• Apple Admits That Samsung is More Likely to Take Users From Android Than Apple Is



    We mentioned this past weekend that the U.S. Judge Lucy Koh declined to issue a preliminary injunction barring Samsung from selling several of its Galaxy smartphone and tablet devices in the United States. This was all a part of Apple’s alleging patent and design infringement case which is moving through the courts right now. It was noted recently that portions of the court order had been redacted and these portions revealed that Apple licensed one specific iOS interface patent to both Nokia and IBM. The same patent was offered to Samsung but the company declined to license the invention in late 2010.

    Reuters is now revealing that the redacted portion had been revealed as the court order mistakenly allowed the redacted text to be visible upon copying and pasting. In the 65-page ruling the judge attempted to redact nearly two dozen sentences and short fragments, which due to formatting were still visible upon copying text from the PDF and pasting it into another document. Although the publicly-available versions have long since been corrected, the folks over at Reuters were able to share some of the redacted portions.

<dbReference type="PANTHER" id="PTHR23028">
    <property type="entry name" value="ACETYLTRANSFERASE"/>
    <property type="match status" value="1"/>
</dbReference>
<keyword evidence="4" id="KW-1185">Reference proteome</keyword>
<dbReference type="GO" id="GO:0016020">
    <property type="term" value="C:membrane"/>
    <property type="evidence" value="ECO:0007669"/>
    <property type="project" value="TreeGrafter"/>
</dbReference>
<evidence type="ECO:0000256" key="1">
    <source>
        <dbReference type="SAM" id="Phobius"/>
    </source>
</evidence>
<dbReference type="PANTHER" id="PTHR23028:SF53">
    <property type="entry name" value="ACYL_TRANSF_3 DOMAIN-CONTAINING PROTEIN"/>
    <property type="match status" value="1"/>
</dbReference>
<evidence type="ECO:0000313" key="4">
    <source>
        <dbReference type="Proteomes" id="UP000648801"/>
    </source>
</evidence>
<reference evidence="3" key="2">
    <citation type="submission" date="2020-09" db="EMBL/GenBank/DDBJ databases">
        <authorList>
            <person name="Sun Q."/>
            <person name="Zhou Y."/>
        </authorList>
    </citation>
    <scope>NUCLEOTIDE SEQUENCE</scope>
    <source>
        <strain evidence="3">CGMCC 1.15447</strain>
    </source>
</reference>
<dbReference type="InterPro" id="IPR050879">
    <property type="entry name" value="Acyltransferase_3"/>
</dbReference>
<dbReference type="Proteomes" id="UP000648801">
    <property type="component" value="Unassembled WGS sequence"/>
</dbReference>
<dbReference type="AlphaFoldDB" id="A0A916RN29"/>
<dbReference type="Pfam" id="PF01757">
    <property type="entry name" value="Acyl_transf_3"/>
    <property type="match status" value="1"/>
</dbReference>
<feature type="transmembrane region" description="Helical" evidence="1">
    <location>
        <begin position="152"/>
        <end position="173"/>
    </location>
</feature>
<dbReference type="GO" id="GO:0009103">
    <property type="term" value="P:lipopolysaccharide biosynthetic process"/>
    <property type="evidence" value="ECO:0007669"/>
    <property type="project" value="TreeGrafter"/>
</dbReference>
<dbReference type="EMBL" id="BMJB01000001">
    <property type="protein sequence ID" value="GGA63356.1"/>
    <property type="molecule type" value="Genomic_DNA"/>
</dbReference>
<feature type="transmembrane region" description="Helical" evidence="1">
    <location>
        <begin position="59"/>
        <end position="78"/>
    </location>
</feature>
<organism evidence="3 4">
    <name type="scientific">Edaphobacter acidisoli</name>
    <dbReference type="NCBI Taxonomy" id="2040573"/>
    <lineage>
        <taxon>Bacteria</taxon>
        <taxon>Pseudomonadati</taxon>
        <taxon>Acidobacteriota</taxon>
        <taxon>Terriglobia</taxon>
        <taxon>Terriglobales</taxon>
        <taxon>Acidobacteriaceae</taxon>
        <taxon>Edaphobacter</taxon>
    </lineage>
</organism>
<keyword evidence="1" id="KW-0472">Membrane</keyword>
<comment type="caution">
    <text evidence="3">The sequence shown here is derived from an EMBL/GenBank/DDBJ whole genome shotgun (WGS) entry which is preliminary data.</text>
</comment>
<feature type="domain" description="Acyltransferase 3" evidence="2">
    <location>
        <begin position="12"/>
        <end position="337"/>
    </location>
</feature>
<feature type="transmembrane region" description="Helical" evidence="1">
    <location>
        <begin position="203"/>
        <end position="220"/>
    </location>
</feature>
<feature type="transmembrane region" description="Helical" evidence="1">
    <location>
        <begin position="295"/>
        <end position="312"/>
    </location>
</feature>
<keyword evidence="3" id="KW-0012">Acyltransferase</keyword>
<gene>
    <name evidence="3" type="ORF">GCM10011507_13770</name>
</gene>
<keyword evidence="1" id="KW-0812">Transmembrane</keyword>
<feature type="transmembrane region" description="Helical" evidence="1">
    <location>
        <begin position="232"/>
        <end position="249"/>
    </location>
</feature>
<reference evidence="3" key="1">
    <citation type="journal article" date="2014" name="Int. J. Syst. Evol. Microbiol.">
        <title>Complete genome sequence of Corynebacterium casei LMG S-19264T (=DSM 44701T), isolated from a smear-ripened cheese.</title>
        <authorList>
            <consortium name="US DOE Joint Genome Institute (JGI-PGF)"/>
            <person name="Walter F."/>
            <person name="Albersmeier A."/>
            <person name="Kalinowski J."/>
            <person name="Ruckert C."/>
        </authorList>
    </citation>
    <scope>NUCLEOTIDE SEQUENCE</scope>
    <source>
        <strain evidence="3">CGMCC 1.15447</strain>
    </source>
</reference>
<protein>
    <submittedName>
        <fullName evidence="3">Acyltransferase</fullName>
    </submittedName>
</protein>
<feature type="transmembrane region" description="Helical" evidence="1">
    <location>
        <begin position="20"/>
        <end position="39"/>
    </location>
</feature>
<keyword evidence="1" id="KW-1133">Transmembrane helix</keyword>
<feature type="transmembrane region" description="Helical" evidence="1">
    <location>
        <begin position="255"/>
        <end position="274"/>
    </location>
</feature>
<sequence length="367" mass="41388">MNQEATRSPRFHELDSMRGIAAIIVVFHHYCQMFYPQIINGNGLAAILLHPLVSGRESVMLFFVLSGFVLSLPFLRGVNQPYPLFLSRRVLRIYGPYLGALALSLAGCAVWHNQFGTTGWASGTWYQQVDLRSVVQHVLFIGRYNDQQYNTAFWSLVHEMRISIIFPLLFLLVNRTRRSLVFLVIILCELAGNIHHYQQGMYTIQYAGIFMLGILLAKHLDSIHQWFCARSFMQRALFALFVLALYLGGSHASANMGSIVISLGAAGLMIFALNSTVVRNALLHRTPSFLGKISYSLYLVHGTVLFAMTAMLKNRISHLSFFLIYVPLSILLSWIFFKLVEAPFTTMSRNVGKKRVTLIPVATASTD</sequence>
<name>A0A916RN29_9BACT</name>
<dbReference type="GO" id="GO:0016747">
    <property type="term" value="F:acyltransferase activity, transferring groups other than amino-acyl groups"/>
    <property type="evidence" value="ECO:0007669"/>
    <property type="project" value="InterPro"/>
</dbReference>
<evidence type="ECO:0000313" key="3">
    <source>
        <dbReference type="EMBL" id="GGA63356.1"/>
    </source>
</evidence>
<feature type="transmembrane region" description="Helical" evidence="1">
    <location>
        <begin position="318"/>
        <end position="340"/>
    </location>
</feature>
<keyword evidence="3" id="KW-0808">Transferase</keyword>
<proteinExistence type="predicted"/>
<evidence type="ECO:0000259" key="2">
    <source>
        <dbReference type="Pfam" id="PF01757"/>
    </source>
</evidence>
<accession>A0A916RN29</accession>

The most significant thing mentioned was a portion where Koh cited as part of her rationale Apple’s admission that Samsung is more likely to take market share from other Android manufacturers than it is from Apple:

    According to the redacted portions, Apple's own studies show that existing customers are unlikely to switch from iPhones to Samsung devices. Instead, the evidence suggests an increase in sales of Samsung smartphones is likely to come at the expense of other smartphones with Android operating systems, Koh wrote.
    This doesn’t come to be a big surprise given the barriers to switching app ecosystems, surveys of iOS device owners reporting significant loyalty, and satisfaction to the platform. It is interesting to see Apple’s formal admission of the relatively low risks that Samsung poses to Apple’s current user base. It seems that Apple’s argument for Samsung’s alleged infringement poses a bigger threat to users who are just moving to a smartphone for the first time.

    Another interesting tidbit from the court order is Samsung’s argument that Apple shouldn’t be awarded an injunction in part due to the impossibility of Apple being able to keep up with demand for smartphone devices by itself. Koh acknowledged that such an argument was “dubious” as Apple provided evidence claiming that it is indeed capable of meeting demand.

    This constant dispute between Apple and Samsung has been receiving the most attention in the media, especially given the number of cases going on around the world and due to a large number of daily developments. The first major decision in the U.S. may very well come from the International Trade Commission, deciding whether to rule in favor of Apple’s request for a ban on the import of HTC smartphones over patent infringement. A final request was scheduled for December 6th, but has recently been delayed until December 14th.

    Stay tuned for the latest developments in the legal battle between Apple and Samsung.

    Source: Reuters
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